As India turns 71 next week, Outlook zeroed in on 21 individuals who have made a lasting impression on this country – for both good and bad – so far in the 21 st century. And we got 21 equally important personalities to write on the 21 individuals we chose.
In this column, Cobrapost.com editor Aniruddha Bahal writes on Nirav Modi. "Every decade throws its star con. If the 1950s had Teja, 60 years later, the 2020s has Nirav as its star con," writes Bahal.
About a month after we became aware of Nirav Modi defrauding the Punjab National Bank (PNB) of nearly Rs 14,000 crore, I got a call from a UK-based company staffed with private investigators. They had contacted me earlier to chat about the affairs of an international fund investing in Indian start-ups. This time around, the voice at the other end was enquiring about Nirav. I promptly shot off the FIR that the PNB had registered in the case. But then it got interesting. He said that the client they represented wanted to “find out what was happening in the case for the person was public spirited and wanted such rascals to be brought to justice”.
It smelt fishy. In my entire career as a journalist, I have yet to meet such a public-spirited person who would spend money on a gold-plated firm in the UK to find out if a criminal case was being investigated properly in India. I said as much and said that it sounded more like Nirav had himself hired them to snoop around and if that were the case I couldn’t really chat with them further on the topic. The guy went off the line promptly.
Anecdotally, I know of several promoters who took loans from banks to the tune of several thousand crores with the explicit purpose of defrauding them. Several NPAs in the steel industry follow a pattern. They tap banks for huge loans, then over-invoice with firms abroad to set up plants in India which are virtually worth nothing. The money sent abroad goes into their pockets. Then they set off a raft of fictitious entries to show a busy balance sheet, show some profit and hit the banks for more loans. Invariably, the bank officials can’t even see that the plant machinery imported is scrap.
So far, there are 31 economic offenders who have left the country, if what the government said in Lok Sabha recently is to be believed. The most prominent among them, apart from Vijay Mallya and Lalit Modi, is Jatin Mehta, who defrauded public sector banks of Rs 6,800 crore and fled the country in 2013 to happily settle down in the safe haven of Saint Kitts and Nevis as a bona fide citizen. Now, Nirav and his uncle Mehul Choksi have joined this growing pantheon of white-collar criminals; the duo together defrauded public sector banks of almost Rs 23,600 crore before making good their escape.
The modus operandi that Nirav adopted to fleece the banks reminds me of Harshad Mehta, the ‘Big Bull’ on India’s own Wall Street, aptly called Dalal Street, who used fake bank receipts to defraud SBI of Rs 4,000 crore in 1992. Nirav also used fake LoUs to fleece the PNB. It is shocking to know how the officialdom of the bank, reeling under piling NPAs of Rs 48,684 crore, could allow Nirav to bypass all checks and balances and their auditing systems to have his way for almost seven years. He would approach the bank placing a request for an LoU against a pending import order of diamonds without any collateral. After the LoUs were issued, he would approach the lending bank and there would be a transaction request made through SWIFT without the PNB going through the three tiers of verification. Blaming a single official is like making someone a scapegoat, for a scam of this scale is unfathomable unless higher officials connive to look the other way.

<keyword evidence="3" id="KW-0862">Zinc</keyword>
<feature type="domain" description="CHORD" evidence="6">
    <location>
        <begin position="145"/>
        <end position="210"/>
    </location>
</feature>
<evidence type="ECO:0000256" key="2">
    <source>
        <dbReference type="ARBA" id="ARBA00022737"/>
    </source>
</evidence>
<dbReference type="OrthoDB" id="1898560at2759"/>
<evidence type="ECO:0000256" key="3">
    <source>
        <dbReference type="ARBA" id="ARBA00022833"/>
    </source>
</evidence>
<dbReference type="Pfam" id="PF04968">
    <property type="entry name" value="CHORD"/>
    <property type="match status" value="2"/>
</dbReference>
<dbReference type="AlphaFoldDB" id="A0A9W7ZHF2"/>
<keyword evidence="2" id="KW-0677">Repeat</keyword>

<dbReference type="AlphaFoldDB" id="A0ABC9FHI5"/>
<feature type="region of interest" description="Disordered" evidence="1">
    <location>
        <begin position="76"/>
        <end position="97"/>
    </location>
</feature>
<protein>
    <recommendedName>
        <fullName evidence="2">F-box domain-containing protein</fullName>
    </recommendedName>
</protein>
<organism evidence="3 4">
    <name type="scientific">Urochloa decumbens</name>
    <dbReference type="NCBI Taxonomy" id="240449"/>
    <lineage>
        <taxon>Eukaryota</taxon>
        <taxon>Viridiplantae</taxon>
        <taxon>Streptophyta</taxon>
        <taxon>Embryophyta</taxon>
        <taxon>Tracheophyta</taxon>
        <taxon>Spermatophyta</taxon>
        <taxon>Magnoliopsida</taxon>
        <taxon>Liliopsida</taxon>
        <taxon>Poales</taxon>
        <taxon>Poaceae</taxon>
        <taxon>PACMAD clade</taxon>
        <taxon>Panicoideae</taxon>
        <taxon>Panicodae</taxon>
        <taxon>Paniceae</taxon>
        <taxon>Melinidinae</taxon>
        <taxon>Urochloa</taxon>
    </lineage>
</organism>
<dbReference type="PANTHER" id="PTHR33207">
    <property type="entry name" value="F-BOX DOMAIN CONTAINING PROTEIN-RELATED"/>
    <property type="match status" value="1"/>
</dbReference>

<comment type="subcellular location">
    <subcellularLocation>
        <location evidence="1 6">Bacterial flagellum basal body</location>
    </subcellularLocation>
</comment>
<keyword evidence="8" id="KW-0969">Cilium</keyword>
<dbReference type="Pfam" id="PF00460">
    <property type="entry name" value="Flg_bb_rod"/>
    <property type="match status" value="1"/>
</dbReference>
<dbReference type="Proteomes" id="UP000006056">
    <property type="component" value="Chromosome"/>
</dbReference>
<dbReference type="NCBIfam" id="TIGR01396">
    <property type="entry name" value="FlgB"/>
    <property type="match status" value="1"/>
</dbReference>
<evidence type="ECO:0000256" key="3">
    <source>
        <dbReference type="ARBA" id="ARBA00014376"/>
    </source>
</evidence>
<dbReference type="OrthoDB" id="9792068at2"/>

Nirav worked to build his empire across continents by making Priyanka Chopra his global brand ambassador and showing American beauty Dakota Johnson flaunt his creations at the Golden Globes. While opening stores in upscale New York, London, Dubai, Delhi, Mumbai, Hong Kong, Beijing, Singapore, Las Vegas and Honolulu not so long ago, Nirav set up 12 companies in the United States, United Kingdom, United Arab Emirates, China, Hong Kong, Russia, South Africa, France, Singapore, Belgium and Armenia to con his bankers. Although the Indian agencies can draw some solace from the fact that the Interpol has issued red-corner notices for Nirav, his uncle and brother, it is doubtful if the long arm of the law will ever reach them. They will have to make do with the diamonds they have seized, which are now evaluated to be less than 30 per cent of the price they were billed for by Nirav.
Two whistleblowers have come out to tell how all government agencies, including the ED, the CBI, the ministry of corporate affairs and the PMO, chose to turn a Nelson’s eye towards Choksi, who defrauded 31 banks of Rs 9,872 crore. One is Bangalore businessman Hari Prasad, who was duped by the Mamu-Bhanja con duo of Rs 10 crore. The second whistleblower is Dinesh Dubey, former independent director of Allahabad Bank. Dubey claims to have met then finance secretary to apprise him of the brewing scam at his bank, but to no avail. RBI too turned a deaf ear to his complaints.
The big question is, would any lessons be drawn from this saga? A scrutiny of such scams—right from Jayant Dharam Teja, who in 1956 siphoned off a big chunk of a Rs 22 crore loan overseas, to Nirav in 2018—makes it amply clear that it is very unlikely. In fact, every decade throws its star con. If the 1950s had Teja, 60 years later, the 2020s has Nirav as its star con.
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Aniruddha Bahal is the Editor of Cobrapost.com